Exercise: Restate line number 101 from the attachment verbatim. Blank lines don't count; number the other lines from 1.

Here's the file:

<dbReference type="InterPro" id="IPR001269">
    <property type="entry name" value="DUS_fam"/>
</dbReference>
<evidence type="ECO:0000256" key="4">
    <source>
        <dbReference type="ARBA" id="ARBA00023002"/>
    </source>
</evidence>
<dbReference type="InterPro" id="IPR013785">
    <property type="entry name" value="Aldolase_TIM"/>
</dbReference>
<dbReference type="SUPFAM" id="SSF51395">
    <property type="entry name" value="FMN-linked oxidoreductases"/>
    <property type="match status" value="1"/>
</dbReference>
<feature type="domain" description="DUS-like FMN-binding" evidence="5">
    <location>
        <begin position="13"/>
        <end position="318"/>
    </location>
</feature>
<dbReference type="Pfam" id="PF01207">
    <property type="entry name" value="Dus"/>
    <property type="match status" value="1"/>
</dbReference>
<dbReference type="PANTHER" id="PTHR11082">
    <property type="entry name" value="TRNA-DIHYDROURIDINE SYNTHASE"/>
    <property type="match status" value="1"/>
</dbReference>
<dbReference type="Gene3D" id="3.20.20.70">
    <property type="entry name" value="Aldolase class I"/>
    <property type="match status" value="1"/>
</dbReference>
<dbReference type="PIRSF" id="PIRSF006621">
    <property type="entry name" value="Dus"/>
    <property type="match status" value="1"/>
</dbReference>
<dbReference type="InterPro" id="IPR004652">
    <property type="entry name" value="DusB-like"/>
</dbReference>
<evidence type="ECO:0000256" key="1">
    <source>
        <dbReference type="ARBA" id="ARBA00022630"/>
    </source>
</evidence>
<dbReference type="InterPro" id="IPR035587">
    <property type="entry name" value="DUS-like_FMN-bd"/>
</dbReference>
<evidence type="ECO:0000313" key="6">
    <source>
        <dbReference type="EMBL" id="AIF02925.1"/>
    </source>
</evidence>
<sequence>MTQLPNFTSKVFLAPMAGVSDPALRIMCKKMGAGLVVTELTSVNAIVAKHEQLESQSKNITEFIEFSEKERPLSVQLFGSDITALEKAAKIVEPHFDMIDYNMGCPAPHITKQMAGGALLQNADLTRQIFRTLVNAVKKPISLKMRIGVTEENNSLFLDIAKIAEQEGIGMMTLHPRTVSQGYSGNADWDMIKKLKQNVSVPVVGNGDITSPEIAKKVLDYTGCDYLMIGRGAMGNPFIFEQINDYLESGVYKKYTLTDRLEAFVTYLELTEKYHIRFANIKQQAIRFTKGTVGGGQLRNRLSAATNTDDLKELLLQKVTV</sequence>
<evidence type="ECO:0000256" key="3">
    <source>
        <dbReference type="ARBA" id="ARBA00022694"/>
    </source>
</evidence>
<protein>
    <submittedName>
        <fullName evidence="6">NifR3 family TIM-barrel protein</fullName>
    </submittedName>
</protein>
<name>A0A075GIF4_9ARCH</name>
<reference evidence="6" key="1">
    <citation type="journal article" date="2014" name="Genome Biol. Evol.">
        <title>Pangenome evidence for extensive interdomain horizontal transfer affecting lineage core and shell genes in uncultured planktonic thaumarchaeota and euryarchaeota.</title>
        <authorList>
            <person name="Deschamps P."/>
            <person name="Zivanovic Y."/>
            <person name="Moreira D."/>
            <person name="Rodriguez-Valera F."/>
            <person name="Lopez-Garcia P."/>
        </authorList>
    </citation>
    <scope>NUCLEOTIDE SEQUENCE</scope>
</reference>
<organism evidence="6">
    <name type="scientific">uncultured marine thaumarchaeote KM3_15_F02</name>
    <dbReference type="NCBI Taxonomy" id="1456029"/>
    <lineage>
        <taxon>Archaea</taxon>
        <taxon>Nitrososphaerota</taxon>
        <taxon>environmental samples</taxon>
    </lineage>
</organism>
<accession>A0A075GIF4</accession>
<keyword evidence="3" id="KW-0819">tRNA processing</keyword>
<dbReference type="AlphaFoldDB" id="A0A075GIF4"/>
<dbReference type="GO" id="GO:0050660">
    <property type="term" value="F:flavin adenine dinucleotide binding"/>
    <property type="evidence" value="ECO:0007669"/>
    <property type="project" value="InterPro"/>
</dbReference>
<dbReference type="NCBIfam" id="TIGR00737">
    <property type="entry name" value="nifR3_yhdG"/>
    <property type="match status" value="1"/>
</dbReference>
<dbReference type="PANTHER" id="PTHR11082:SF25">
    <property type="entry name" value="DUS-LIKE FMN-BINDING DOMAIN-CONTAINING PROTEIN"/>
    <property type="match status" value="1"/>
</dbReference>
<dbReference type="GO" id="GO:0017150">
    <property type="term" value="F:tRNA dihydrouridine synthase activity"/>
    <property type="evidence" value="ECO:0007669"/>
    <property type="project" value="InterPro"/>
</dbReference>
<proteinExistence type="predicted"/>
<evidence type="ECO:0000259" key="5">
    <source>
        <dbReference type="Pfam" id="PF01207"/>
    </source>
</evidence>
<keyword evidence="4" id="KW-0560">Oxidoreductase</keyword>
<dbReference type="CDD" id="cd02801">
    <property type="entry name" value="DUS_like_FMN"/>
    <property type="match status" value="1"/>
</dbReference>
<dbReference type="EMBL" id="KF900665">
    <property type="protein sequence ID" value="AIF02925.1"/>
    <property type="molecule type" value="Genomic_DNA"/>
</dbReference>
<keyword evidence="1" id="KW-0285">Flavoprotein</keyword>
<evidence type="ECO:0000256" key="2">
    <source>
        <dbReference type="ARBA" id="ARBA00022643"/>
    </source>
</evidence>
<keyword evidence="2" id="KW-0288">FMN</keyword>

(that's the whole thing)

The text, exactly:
    <property type="entry name" value="DUS-LIKE FMN-BINDING DOMAIN-CONTAINING PROTEIN"/>